Readings and Novelties

Cloud Computing – The "Next Big Thing"?

by Lee Gesmer on September 4, 2008

Here is a link to the slides used by Dr. Irving Wladawsky-Berger (Chairman Emeritus of the IBM Academy of Technology) in his talk entitled Cloud Computing and the Coming IT Cambrian Explosion. This was presented at Xconomy’s Cloud Computing event in Cambridge in June.

While there is no audio, I think the slides communicate the message loud and clear. A favorite expression of mine is “important if true.” On these predictions, I will say “important if prescient.”

Read the full article

Exploring Google Book Search

by Lee Gesmer on August 1, 2008

In November 2005 I wrote an article about Google Book Search and the legal efforts of copyright owners to stop Google from achieving its goal of digitizing the world’s books and making them searchable on Google. The lawsuit filed by the Author’s Guild described there has dragged on with little visible activity and no apparent end in sight, but in the meantime Google has been digitizing books like nobody’s business. Although Google won’t disclose how many books it has scanned (why is this a secret? certainly not because of the lawsuit – the answer would easily be discoverable), word on the street is that as of a year ago Google had scanned a million books. If true, and if they are going full steam, they may be approaching a million and a half by now. Probably more than both you and I could read in a lifetime.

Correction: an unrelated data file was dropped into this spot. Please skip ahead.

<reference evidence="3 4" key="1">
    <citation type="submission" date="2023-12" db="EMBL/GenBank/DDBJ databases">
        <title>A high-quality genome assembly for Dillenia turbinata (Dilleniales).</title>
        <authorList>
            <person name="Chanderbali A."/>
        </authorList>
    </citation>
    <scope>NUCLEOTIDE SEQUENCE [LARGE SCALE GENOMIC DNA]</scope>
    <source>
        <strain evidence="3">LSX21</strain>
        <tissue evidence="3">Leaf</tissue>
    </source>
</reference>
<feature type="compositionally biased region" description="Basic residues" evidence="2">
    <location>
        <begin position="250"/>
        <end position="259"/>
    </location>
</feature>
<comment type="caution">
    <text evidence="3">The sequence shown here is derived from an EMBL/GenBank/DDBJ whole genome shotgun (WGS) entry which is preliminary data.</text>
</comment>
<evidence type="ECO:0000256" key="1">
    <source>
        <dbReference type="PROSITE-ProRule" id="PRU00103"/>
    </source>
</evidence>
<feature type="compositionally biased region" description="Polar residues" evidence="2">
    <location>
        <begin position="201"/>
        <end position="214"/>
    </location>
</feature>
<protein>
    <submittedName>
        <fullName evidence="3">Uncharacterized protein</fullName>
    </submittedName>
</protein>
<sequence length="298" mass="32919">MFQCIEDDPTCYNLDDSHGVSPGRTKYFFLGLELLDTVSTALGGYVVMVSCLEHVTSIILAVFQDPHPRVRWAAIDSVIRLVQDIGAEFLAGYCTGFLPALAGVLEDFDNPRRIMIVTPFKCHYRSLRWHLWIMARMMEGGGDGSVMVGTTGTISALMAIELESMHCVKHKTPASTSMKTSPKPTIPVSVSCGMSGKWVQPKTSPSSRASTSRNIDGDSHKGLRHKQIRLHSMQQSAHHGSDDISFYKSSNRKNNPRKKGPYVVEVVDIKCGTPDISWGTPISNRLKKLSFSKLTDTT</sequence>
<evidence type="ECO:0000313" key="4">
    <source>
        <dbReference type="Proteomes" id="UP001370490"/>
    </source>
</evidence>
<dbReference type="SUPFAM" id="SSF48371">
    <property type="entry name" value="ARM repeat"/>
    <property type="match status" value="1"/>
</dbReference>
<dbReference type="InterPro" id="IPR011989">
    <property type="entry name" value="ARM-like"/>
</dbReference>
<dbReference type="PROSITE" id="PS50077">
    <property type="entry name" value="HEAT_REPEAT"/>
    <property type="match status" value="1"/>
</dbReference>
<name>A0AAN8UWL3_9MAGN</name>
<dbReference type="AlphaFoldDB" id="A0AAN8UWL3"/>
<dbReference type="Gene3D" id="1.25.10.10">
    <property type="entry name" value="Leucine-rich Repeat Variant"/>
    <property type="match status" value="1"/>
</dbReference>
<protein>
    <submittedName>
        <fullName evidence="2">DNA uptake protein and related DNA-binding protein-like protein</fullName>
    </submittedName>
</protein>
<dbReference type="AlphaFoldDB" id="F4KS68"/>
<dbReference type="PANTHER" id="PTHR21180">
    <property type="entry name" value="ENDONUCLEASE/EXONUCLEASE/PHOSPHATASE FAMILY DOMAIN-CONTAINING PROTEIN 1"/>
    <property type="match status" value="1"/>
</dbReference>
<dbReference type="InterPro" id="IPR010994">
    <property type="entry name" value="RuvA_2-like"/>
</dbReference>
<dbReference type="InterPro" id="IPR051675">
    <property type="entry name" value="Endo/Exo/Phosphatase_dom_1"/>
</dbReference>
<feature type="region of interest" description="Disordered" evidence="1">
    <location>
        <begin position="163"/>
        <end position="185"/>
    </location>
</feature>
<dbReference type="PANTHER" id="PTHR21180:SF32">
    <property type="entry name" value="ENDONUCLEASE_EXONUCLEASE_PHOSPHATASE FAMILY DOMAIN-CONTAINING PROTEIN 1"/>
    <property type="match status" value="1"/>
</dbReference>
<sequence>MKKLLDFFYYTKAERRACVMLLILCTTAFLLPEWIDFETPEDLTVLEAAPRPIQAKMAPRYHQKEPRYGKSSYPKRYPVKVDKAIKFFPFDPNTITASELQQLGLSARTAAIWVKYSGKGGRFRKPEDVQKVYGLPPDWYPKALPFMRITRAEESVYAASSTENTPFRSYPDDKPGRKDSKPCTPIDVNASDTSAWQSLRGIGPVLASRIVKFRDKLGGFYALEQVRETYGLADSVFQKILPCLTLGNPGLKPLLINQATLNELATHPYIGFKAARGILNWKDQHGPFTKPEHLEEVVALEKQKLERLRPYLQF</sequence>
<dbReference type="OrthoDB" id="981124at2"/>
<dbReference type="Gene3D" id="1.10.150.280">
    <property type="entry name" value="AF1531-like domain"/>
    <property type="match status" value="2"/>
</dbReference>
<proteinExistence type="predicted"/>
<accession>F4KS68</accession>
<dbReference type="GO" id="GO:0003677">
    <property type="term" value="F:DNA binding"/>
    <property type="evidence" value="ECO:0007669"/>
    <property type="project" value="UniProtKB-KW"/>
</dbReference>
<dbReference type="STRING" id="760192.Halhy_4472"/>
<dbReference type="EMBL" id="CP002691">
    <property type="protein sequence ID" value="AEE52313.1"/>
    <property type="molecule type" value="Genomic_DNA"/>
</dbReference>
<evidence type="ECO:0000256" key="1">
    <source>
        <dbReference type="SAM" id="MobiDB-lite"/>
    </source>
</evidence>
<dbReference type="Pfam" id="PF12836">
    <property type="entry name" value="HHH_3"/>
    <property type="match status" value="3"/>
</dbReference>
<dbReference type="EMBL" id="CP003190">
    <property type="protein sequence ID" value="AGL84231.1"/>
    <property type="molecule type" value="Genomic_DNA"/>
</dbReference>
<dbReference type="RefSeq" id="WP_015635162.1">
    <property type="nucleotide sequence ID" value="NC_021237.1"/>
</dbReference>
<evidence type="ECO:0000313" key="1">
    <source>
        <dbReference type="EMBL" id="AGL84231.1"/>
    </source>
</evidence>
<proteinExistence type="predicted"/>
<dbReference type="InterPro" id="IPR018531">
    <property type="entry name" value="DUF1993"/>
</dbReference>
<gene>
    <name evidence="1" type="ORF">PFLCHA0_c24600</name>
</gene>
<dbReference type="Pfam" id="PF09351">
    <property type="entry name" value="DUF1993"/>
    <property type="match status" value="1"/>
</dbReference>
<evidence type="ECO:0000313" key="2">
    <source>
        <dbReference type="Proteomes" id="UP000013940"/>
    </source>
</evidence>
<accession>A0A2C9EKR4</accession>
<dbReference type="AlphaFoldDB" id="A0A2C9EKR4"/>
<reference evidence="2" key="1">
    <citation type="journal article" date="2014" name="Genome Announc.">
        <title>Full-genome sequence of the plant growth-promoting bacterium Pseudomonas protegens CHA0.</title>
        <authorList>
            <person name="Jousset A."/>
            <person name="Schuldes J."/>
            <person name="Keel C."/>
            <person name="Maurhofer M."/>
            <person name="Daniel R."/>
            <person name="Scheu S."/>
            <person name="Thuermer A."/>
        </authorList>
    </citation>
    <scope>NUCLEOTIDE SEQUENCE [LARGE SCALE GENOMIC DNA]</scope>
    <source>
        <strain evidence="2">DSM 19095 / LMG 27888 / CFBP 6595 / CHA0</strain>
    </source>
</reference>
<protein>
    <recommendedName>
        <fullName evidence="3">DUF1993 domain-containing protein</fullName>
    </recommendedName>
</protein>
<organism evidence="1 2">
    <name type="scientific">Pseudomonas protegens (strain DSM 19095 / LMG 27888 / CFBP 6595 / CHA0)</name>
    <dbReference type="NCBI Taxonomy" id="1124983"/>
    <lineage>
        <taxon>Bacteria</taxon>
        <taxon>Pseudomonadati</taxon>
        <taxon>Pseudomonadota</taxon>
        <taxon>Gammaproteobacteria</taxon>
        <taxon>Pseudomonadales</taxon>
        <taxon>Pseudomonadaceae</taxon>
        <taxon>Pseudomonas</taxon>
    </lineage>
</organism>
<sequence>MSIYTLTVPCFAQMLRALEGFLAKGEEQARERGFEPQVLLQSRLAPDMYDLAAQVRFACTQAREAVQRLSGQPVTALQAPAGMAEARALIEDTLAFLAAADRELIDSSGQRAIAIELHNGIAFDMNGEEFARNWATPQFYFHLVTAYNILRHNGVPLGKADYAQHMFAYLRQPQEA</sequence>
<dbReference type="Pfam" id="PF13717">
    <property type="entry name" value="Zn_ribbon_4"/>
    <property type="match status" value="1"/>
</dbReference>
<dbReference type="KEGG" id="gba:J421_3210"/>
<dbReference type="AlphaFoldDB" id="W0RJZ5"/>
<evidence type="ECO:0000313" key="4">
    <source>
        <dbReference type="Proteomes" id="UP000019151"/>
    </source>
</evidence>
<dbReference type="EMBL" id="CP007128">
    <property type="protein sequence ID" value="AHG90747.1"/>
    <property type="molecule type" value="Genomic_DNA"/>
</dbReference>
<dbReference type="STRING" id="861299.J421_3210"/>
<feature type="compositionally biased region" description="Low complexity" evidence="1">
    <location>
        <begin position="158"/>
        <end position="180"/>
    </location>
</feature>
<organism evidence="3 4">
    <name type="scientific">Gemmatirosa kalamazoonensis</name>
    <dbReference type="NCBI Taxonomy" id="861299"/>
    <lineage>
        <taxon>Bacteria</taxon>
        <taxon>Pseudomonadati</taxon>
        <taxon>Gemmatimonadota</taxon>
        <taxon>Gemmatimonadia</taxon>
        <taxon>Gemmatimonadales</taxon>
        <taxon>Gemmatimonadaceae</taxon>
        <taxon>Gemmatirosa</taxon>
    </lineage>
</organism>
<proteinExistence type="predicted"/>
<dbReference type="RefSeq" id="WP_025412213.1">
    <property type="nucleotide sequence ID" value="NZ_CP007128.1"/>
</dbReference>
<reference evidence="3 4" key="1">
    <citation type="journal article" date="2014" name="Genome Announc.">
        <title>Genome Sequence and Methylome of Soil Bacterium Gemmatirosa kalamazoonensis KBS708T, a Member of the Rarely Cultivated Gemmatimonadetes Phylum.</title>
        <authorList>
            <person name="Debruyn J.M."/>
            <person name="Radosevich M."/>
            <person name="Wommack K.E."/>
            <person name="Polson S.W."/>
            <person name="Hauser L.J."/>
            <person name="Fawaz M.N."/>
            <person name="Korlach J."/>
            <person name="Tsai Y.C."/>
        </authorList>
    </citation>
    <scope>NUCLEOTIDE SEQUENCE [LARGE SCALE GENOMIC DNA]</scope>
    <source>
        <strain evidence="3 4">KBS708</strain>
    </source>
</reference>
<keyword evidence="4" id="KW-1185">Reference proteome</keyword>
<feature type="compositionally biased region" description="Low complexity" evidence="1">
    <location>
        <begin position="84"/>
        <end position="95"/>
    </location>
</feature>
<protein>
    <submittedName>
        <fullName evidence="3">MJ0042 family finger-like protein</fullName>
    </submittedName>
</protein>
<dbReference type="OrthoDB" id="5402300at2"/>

Searching and browsing this collection is awkward, but interesting to a book lover.… Read the full article

You don’t have to love maps or be a geography buff to love Google Earth. It’s a blast to zoom in on places you know, or places you’re curious about. For me, the more obscure the place, the more fun. Try the Saharan Africa or the interior of Inda, for example. And, the more of the planet Google displays in hi-res, the better it gets.

So I was intrigued to come across an article listing sites that are partially blocked to public view – blurred out.

Here is a link to the article, on ITSecurity.com. Not surprisingly the White House, the U.S. Capitol and various military sites, nuclear reactors and embassies around the world are on the list. Closer to home in Massachusetts (my home state) are an oil tank farm in Braintree, the LNG terminal in Boston, along with much of the Port of Boston and MIT’s Lincoln Labs.… Read the full article

"The American Jury System is Dying"

by Lee Gesmer on July 10, 2008

Lawyers from out of state often ask me about the judges that their cases are assigned to in federal district court. What are they like? What’s their philosophy? Are they pro-plaintiff or pro-defendant? (good luck on the last one …).

Most of these judges hold their cards close to their chests, but U.S. District Judge William Young is an exception. His keynote speech before at a Florida Bar event last June is on the Boston Bar Association website, and any lawyer practicing before Judge Young is well advised to read it, along with Judge Young’s 2004 decision on the federal sentencing guidelines. Judge Young’s judicial philosophy is clearly spelled out in these writings, and you’ll be far better prepared appear in his courtroom if you’ve read them.… Read the full article